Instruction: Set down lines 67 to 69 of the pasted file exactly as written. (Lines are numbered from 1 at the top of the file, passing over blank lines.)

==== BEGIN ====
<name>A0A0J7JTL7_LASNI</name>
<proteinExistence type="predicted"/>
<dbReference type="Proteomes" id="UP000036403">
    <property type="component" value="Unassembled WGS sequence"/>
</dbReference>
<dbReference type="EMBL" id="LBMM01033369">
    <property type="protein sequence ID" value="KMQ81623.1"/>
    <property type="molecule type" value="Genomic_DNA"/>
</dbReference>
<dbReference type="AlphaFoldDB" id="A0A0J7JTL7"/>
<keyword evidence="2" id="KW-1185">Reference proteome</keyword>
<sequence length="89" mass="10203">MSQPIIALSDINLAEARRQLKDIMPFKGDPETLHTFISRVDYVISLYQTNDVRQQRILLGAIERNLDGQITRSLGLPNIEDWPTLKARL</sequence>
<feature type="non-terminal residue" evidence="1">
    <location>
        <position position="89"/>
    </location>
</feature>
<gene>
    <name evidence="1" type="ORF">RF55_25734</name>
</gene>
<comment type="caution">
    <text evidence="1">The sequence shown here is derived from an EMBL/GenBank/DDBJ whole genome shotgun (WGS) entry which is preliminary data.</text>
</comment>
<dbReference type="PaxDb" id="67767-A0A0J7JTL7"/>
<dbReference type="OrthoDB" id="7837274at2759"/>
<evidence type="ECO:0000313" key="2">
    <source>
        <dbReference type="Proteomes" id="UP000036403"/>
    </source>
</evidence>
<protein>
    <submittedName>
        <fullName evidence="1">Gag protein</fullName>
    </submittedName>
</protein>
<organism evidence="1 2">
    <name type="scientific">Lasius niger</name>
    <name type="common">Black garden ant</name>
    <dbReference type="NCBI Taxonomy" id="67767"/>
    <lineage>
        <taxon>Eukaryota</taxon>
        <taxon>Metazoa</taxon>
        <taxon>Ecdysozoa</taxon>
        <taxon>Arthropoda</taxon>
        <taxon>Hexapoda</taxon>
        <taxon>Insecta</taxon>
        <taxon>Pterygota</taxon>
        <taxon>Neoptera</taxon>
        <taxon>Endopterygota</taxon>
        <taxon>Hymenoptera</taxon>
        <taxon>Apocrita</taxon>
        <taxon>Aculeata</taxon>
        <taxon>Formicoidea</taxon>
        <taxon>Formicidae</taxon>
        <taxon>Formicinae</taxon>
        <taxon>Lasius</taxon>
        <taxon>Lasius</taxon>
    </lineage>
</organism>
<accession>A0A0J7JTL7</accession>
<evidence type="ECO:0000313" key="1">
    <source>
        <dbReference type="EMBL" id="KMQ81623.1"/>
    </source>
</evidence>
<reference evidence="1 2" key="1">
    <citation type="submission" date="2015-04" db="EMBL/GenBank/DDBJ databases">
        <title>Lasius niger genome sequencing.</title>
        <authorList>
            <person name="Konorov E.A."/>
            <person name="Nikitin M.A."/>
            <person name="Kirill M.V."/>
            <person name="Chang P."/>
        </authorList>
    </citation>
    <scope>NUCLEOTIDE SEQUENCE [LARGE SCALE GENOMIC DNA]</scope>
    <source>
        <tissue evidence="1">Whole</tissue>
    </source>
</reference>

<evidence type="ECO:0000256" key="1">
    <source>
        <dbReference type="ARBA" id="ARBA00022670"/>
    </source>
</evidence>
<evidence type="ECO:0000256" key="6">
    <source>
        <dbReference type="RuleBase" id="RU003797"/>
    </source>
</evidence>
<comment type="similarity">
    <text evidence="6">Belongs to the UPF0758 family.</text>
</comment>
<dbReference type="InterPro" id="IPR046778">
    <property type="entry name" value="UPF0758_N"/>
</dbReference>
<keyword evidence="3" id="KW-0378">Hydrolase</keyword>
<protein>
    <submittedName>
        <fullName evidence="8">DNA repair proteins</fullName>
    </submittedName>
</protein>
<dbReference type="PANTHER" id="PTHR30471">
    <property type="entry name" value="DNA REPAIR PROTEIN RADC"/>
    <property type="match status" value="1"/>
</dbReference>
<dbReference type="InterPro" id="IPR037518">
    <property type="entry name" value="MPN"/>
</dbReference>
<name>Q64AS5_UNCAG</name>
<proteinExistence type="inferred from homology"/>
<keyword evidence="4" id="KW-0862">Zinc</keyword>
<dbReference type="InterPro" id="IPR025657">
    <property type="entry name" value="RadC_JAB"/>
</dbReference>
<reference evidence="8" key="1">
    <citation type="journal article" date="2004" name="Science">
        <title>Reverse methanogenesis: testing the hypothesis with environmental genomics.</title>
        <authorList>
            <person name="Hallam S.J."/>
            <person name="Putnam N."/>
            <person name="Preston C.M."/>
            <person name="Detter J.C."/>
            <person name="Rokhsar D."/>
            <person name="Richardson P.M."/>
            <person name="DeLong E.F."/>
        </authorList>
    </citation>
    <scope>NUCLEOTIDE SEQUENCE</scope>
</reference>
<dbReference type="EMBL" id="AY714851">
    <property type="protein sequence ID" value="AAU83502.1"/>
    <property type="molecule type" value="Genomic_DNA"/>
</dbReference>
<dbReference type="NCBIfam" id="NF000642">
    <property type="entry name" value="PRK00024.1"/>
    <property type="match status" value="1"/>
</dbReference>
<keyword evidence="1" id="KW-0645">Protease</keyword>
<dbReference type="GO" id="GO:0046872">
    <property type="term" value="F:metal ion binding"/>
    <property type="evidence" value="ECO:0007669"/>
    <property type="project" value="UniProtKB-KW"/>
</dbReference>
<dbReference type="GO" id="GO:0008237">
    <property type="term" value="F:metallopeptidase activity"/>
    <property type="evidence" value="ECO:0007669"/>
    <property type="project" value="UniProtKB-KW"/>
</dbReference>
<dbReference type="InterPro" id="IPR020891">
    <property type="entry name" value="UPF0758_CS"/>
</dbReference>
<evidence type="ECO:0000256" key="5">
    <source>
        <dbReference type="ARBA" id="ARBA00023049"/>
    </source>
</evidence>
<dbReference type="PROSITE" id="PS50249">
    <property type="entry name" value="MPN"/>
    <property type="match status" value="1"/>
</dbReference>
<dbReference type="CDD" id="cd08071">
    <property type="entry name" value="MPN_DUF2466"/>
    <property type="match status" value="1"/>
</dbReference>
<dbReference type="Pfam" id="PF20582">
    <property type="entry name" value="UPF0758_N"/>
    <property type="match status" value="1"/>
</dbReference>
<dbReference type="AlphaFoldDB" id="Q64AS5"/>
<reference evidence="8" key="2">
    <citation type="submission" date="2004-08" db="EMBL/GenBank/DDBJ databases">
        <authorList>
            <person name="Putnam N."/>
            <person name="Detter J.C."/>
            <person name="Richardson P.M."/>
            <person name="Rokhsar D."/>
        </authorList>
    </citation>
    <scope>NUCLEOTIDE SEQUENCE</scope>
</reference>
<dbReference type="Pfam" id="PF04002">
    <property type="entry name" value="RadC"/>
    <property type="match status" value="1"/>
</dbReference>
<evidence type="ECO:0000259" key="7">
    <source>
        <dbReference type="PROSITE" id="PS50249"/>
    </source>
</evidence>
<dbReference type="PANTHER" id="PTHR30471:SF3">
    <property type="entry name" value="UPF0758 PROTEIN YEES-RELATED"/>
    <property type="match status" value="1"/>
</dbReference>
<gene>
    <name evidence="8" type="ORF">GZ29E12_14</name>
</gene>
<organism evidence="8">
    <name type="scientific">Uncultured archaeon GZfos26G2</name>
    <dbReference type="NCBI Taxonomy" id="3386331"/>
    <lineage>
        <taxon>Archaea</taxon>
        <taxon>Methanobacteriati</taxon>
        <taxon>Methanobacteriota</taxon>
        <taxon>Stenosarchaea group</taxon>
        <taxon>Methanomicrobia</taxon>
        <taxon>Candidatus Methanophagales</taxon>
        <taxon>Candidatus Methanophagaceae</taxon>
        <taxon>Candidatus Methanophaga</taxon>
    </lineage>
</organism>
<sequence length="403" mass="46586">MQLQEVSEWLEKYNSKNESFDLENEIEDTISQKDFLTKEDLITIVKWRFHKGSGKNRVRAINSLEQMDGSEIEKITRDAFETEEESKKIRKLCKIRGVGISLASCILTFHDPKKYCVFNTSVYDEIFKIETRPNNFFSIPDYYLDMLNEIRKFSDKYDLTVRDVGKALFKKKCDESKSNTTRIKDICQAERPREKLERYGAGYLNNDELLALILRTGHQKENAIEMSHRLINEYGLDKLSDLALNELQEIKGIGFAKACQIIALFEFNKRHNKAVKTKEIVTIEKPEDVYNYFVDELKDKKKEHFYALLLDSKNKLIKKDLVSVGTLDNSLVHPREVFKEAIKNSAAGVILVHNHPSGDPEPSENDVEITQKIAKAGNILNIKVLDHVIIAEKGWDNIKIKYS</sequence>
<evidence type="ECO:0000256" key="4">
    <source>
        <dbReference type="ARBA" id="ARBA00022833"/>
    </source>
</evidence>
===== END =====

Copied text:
    <citation type="submission" date="2015-04" db="EMBL/GenBank/DDBJ databases">
        <title>Lasius niger genome sequencing.</title>
        <authorList>